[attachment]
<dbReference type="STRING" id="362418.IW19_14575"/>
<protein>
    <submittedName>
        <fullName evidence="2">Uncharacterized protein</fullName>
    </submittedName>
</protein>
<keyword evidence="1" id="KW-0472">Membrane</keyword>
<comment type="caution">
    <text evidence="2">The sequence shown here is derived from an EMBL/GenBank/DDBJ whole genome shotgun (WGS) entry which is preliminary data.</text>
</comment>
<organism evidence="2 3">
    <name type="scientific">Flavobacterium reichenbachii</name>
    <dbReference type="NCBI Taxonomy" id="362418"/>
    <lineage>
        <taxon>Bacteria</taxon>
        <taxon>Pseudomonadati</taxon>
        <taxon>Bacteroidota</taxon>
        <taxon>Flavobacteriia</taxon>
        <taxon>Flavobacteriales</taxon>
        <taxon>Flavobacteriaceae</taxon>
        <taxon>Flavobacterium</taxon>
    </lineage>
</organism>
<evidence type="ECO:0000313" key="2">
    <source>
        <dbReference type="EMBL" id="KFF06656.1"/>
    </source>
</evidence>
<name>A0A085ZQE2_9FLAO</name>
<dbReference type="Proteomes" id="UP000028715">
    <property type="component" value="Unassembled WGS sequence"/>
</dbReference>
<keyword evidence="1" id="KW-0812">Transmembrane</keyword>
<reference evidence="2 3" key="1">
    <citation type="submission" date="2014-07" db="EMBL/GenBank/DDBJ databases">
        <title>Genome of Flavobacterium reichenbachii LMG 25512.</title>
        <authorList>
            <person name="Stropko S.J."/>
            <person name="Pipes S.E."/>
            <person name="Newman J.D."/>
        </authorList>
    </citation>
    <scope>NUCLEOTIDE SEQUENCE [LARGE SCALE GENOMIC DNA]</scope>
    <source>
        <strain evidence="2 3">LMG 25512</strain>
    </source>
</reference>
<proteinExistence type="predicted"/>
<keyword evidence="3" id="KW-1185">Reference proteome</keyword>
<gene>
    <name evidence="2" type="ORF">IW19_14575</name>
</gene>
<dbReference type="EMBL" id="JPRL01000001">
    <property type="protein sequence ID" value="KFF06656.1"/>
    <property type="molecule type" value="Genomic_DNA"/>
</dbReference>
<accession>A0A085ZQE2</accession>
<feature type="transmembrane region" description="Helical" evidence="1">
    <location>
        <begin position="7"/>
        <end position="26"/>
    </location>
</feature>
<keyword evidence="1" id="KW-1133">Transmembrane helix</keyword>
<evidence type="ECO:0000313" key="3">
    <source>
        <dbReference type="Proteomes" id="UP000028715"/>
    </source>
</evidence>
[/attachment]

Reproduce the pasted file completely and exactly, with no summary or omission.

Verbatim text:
<dbReference type="STRING" id="362418.IW19_14575"/>
<protein>
    <submittedName>
        <fullName evidence="2">Uncharacterized protein</fullName>
    </submittedName>
</protein>
<keyword evidence="1" id="KW-0472">Membrane</keyword>
<comment type="caution">
    <text evidence="2">The sequence shown here is derived from an EMBL/GenBank/DDBJ whole genome shotgun (WGS) entry which is preliminary data.</text>
</comment>
<organism evidence="2 3">
    <name type="scientific">Flavobacterium reichenbachii</name>
    <dbReference type="NCBI Taxonomy" id="362418"/>
    <lineage>
        <taxon>Bacteria</taxon>
        <taxon>Pseudomonadati</taxon>
        <taxon>Bacteroidota</taxon>
        <taxon>Flavobacteriia</taxon>
        <taxon>Flavobacteriales</taxon>
        <taxon>Flavobacteriaceae</taxon>
        <taxon>Flavobacterium</taxon>
    </lineage>
</organism>
<evidence type="ECO:0000313" key="2">
    <source>
        <dbReference type="EMBL" id="KFF06656.1"/>
    </source>
</evidence>
<name>A0A085ZQE2_9FLAO</name>
<dbReference type="Proteomes" id="UP000028715">
    <property type="component" value="Unassembled WGS sequence"/>
</dbReference>
<keyword evidence="1" id="KW-0812">Transmembrane</keyword>
<reference evidence="2 3" key="1">
    <citation type="submission" date="2014-07" db="EMBL/GenBank/DDBJ databases">
        <title>Genome of Flavobacterium reichenbachii LMG 25512.</title>
        <authorList>
            <person name="Stropko S.J."/>
            <person name="Pipes S.E."/>
            <person name="Newman J.D."/>
        </authorList>
    </citation>
    <scope>NUCLEOTIDE SEQUENCE [LARGE SCALE GENOMIC DNA]</scope>
    <source>
        <strain evidence="2 3">LMG 25512</strain>
    </source>
</reference>
<proteinExistence type="predicted"/>
<keyword evidence="3" id="KW-1185">Reference proteome</keyword>
<gene>
    <name evidence="2" type="ORF">IW19_14575</name>
</gene>
<dbReference type="EMBL" id="JPRL01000001">
    <property type="protein sequence ID" value="KFF06656.1"/>
    <property type="molecule type" value="Genomic_DNA"/>
</dbReference>
<accession>A0A085ZQE2</accession>
<feature type="transmembrane region" description="Helical" evidence="1">
    <location>
        <begin position="7"/>
        <end position="26"/>
    </location>
</feature>
<keyword evidence="1" id="KW-1133">Transmembrane helix</keyword>
<evidence type="ECO:0000313" key="3">
    <source>
        <dbReference type="Proteomes" id="UP000028715"/>
    </source>
</evidence>